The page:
Sorale, rifling through her mother’s dresser drawer one day, discovers a tiny heart-shaped book. That leads to a sad recounting of the origins of the mysterious item. The ten-year-old girl’s mother, Fania, survived the unspeakable horrors of a forced labor camp in Auschwitz during World War II. The young women living and working with Fania made her the book, which contained pages of birthday wishes, to raise her spirits. Fania’s Heart tells the story of these women and their demeaning existence under the Nazis. The first-person narrative and dialogue between mother and daughter make the scary and awful subject matter more relatable, but no less horrible to read about. Sorale asks why her mother was in prison. The answer: “We were in Auschwitz just because we were Jewish.”
The somber-hued illustrations reinforce the serious subject matter. The end of the book includes an author’s note, photographs of the real Sorale and Fania, as well as the heart-shaped birthday card which is on display at the Montréal Holocaust Museum. Also included is a chronology of the book’s characters and the world events they experienced. The book’s content is quite mature for the elementary school set. Readers will require a good attention span to take in the dense type, which packs in events and emotions on every page. It is, therefore, appropriate for late elementary through early middle school-aged children. The inspiring story, which takes place in one of the most demeaning of settings, shows that even the powerless can provide hope and warmth to one other.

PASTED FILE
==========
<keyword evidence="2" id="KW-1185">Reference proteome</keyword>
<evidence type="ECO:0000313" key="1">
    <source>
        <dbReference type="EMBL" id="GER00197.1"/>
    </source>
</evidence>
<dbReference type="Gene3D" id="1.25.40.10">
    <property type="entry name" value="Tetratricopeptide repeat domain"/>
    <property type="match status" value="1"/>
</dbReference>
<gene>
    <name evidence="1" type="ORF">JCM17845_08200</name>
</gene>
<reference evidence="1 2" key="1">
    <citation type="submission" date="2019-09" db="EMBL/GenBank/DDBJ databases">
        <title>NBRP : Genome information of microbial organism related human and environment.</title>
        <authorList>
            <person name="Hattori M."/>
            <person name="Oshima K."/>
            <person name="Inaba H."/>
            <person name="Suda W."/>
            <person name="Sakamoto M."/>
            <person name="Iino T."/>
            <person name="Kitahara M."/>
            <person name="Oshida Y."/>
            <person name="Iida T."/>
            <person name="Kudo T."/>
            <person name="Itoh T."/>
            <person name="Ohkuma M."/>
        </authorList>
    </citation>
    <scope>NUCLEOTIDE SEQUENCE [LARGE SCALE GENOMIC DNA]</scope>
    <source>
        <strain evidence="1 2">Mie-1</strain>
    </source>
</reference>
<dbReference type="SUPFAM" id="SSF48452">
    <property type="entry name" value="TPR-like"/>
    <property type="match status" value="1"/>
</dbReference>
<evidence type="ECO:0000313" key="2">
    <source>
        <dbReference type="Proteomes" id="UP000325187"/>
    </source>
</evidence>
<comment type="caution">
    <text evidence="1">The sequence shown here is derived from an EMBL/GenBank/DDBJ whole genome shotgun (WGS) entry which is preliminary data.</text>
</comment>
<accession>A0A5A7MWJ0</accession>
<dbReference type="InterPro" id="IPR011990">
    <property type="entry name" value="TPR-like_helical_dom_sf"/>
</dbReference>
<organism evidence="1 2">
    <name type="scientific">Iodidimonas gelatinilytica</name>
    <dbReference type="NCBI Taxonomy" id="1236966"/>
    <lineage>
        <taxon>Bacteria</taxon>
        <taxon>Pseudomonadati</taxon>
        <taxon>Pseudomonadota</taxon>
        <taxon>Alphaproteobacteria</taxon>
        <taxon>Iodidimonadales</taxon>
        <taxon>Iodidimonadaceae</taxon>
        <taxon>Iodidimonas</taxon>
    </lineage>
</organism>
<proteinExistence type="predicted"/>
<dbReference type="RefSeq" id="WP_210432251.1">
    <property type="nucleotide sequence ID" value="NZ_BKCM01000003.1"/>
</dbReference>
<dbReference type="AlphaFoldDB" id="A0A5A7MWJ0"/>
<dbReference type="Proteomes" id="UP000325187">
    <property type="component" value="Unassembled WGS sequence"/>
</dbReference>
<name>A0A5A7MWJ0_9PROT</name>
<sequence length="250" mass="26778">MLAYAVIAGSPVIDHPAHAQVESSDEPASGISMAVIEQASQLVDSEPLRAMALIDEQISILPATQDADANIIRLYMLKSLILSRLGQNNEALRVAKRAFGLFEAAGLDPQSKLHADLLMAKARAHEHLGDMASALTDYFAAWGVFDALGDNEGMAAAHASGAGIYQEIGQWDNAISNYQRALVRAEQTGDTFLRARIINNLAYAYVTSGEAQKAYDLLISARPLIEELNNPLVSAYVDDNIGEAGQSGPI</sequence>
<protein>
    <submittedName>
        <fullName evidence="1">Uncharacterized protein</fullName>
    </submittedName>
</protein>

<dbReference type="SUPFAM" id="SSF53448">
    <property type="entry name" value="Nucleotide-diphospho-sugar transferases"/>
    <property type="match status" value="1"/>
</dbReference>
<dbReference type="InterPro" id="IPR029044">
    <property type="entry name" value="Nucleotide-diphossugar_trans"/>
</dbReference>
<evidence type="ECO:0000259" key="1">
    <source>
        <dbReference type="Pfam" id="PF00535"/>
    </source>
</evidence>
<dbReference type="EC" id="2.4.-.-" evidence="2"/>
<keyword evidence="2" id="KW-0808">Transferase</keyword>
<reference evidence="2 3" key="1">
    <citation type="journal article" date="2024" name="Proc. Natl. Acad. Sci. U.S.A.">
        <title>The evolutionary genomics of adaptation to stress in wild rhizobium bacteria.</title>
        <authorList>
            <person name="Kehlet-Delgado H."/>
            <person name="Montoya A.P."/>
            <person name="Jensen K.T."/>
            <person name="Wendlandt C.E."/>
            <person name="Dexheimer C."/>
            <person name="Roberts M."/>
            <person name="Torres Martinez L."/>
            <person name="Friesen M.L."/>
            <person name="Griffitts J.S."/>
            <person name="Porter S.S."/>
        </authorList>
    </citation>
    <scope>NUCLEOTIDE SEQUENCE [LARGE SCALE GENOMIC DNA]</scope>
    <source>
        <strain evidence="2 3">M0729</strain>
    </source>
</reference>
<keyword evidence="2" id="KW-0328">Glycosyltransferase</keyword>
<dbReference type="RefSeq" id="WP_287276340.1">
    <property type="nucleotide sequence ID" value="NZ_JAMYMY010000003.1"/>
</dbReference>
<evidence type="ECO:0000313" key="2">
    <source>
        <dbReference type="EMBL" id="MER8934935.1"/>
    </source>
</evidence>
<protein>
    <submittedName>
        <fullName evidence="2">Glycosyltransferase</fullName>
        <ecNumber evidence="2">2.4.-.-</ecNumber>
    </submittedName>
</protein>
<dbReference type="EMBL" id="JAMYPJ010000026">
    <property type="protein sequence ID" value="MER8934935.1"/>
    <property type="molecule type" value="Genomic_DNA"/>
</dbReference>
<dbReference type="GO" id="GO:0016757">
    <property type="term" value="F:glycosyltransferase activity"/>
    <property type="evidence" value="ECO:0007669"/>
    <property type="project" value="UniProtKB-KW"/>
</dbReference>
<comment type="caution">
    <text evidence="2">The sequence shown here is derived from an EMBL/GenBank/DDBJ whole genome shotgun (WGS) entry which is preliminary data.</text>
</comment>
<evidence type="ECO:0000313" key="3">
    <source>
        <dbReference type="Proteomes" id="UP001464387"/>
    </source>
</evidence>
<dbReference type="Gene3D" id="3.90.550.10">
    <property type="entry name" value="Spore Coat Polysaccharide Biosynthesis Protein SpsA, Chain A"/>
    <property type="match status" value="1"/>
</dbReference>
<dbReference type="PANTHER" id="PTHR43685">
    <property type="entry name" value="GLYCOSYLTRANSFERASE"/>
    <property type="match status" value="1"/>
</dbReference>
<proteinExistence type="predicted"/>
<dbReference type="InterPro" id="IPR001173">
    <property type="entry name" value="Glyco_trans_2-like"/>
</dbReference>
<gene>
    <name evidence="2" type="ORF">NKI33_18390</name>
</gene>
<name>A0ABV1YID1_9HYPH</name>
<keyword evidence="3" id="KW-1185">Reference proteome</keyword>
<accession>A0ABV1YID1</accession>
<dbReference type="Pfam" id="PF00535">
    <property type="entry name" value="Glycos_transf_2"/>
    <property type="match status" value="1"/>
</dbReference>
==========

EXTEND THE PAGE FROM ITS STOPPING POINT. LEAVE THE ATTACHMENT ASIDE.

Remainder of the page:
Recommended for ages 9 to 12.
Dina Weinstein is a Richmond, Virginia-based writer.